A sequence of two grassweed-active sulfonylureas herbicides will be permitted for blackgrass control next season after the Chemicals Regulation Directorate approved the use of pre-emergence Lexus (flupyrsulfuron) followed by post-emergence Atlantis (mesosulfuron + iodosulfuron).
Sequences of two grassweed-active sulfonylurea weed killers have not previously been allowed because of fears they could increase the risk of resistance building up in the chemical class.
But three years of field trials, backed by laboratory tests, have proven that providing the sequence is used as prescribed, there is no additional risk of resistance building than using just one of the products during the season, DuPont‘s Steve Cranwell says.
“The approval is for flupyrsulfuron to be used pre-emergence of any blackgrass and for it to be tank-mixed with a residual partner with an alternative mode of action.
“If it is used in that way it can be sequenced with a mesosulfuron plus iodosulfuron-containing product.”
Pre-emergence application is important in reducing the threat of resistance building up, Dr Cranwell says. “The ability of the blackgrass to metabolise the chemical [reducing its effectiveness] is less in the roots than in the shoots, so applying it before pre-emergence before any shoot development, reduces the risk.”
Agronomists have welcomed the approval of the sequence. “It brings Lexus back into the range of options growers could use,” says David Ellerton, technical development director at Hutchinsons.
“At least you can use it now. In recent years we’ve steered clear of it, as it would lock you out of using a lot of sequences.”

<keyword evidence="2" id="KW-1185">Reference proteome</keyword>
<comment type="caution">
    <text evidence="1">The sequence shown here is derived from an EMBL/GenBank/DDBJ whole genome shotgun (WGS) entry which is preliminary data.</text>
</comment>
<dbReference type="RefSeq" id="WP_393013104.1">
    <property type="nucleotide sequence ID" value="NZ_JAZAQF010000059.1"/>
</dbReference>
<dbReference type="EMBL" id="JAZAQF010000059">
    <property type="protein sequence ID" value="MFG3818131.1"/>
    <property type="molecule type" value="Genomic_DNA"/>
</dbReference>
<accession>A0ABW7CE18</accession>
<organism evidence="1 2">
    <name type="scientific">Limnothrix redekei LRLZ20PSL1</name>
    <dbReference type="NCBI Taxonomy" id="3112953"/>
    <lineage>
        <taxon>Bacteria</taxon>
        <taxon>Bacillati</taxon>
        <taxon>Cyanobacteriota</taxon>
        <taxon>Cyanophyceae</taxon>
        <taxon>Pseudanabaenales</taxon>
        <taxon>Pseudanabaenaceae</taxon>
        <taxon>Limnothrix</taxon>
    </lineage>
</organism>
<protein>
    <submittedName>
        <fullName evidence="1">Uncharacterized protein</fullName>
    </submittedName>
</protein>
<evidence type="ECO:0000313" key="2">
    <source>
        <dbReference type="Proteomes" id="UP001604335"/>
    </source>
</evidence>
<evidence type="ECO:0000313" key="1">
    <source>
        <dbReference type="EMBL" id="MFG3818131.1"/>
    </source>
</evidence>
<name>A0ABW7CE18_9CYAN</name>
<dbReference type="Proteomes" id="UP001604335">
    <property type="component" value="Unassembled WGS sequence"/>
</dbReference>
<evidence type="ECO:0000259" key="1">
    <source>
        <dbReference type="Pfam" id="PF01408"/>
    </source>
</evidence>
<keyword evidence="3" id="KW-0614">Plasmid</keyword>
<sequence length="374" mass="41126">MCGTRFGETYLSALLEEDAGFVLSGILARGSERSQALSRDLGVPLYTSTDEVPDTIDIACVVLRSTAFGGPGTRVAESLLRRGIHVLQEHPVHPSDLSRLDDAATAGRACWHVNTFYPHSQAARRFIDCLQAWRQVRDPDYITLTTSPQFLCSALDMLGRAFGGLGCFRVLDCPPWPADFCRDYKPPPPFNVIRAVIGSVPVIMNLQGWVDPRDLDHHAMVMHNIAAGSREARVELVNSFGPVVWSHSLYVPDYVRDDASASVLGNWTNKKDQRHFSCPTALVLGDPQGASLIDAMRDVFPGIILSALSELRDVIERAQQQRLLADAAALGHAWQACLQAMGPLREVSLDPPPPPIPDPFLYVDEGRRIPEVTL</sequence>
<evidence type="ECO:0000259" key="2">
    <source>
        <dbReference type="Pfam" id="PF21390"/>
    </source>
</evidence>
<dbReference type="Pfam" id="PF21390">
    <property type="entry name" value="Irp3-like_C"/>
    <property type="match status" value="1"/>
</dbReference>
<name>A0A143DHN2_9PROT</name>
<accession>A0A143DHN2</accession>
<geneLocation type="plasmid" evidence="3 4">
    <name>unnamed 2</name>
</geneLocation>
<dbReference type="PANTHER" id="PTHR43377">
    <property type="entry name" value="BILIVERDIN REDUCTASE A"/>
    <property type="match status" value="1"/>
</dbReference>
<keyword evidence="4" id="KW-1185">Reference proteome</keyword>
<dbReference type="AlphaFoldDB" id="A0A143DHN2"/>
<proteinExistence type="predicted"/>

In Hutchinsons’ trials it has been very effective, he adds. “Lexus works better when used pre-emergence than post-emergence and, when it has been used in sequence with Atlantis, there has hardly been any blackgrass left.
“The perfect anti-resistance strategy is leaving no blackgrass to seed to produce resistant plants in the following seasons.”
Mark Hemmant, Agrovista‘s technical manager, agrees the sequence will be helpful to growers. “It won’t help if you have sulfonylurea target-site resistance blackgrass, but otherwise it is a useful pre-emergence treatment when used in mix.” Most growers would apply it with a flufenacet-based pre-emergence, he believes.
The cost-effectiveness of those mixes are likely to depend on how difficult a grower’s blackgrass is to control and the level of blackgrass. “But if you come up with something that works and controls difficult blackgrass, cost isn’t really an issue.”
Lexus pricing has reduced in recent years, he says. “So it wasn’t all that expensive when it was priced to compete with isoproturon, but it remains to be seen whether DuPont increase the price this year.”
* Lexus followed by Atlantis sequence approved
* Lexus must be pre-emergence of blackgrass and mixed with residual herbicide
* Resistance risk not increased by sequence
* Good performance in trials
ADAS is calling for growers to supply blackgrass seed samples to feed into its blackgrass dormancy prediction service for this autumn. The ideal time to take for taking samples is late June/early July. Contact Sarah Cook at ADAS Boxworth (firstname.lastname@example.org) or 01954 268215) for a sampling pack.